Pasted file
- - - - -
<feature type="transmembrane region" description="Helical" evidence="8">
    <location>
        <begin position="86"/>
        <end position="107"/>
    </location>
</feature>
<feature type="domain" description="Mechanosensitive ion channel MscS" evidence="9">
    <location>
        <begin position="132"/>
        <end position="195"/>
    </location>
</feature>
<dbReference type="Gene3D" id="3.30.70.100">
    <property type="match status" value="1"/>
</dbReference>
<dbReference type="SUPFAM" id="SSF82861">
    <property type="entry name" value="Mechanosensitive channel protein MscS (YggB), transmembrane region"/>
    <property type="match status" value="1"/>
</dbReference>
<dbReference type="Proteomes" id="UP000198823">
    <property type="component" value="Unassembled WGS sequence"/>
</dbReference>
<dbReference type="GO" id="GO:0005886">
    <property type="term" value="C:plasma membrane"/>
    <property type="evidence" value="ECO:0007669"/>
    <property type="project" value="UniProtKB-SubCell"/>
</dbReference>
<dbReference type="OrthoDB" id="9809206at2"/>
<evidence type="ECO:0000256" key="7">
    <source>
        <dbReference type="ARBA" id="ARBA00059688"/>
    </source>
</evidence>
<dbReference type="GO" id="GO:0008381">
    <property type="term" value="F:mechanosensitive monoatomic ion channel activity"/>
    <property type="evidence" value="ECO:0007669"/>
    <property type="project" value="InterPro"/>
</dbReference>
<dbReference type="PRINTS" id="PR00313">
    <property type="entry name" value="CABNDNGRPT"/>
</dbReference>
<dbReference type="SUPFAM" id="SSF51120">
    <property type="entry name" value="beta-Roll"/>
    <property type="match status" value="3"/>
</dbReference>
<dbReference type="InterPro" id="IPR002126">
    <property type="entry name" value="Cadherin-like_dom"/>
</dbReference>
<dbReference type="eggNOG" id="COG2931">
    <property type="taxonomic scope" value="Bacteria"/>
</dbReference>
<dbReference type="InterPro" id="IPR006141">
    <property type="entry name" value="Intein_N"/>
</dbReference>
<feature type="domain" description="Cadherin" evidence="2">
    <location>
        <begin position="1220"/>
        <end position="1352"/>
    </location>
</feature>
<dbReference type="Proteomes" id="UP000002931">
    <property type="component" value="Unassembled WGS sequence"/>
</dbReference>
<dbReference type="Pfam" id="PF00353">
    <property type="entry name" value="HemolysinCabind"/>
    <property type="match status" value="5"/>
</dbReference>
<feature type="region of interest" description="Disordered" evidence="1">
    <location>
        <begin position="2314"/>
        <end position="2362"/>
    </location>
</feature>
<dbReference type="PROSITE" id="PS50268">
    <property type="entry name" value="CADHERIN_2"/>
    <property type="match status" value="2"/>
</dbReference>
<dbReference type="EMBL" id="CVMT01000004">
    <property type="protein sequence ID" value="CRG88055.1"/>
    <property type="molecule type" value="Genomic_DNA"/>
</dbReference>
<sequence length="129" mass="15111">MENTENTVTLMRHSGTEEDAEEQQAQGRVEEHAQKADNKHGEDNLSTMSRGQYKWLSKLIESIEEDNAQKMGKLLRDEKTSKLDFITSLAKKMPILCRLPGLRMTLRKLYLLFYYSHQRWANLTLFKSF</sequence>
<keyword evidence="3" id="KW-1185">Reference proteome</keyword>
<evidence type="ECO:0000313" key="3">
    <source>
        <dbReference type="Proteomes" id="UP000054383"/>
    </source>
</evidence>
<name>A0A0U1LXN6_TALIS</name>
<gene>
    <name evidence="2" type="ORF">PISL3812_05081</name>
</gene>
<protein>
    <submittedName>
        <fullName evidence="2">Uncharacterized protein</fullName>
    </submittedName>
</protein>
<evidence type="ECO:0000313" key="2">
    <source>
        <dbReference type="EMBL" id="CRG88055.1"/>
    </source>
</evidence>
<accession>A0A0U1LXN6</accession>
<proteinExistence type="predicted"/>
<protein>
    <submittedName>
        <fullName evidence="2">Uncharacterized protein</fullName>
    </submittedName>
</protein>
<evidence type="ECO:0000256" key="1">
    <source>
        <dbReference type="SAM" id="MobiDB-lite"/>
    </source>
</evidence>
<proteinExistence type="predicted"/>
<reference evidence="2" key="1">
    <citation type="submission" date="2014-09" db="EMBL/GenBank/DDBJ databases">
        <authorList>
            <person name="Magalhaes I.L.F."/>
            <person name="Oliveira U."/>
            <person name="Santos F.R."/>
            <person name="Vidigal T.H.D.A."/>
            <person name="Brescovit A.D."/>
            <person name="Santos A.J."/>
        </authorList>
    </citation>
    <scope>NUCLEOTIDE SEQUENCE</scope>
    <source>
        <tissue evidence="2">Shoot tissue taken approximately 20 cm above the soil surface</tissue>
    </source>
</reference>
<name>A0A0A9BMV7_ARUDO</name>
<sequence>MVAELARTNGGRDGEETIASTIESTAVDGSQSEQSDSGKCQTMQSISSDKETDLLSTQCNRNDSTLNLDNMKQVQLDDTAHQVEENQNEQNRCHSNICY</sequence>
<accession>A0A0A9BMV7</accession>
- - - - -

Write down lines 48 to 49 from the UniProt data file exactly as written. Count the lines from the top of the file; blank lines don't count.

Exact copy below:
</dbReference>
<dbReference type="eggNOG" id="COG2931">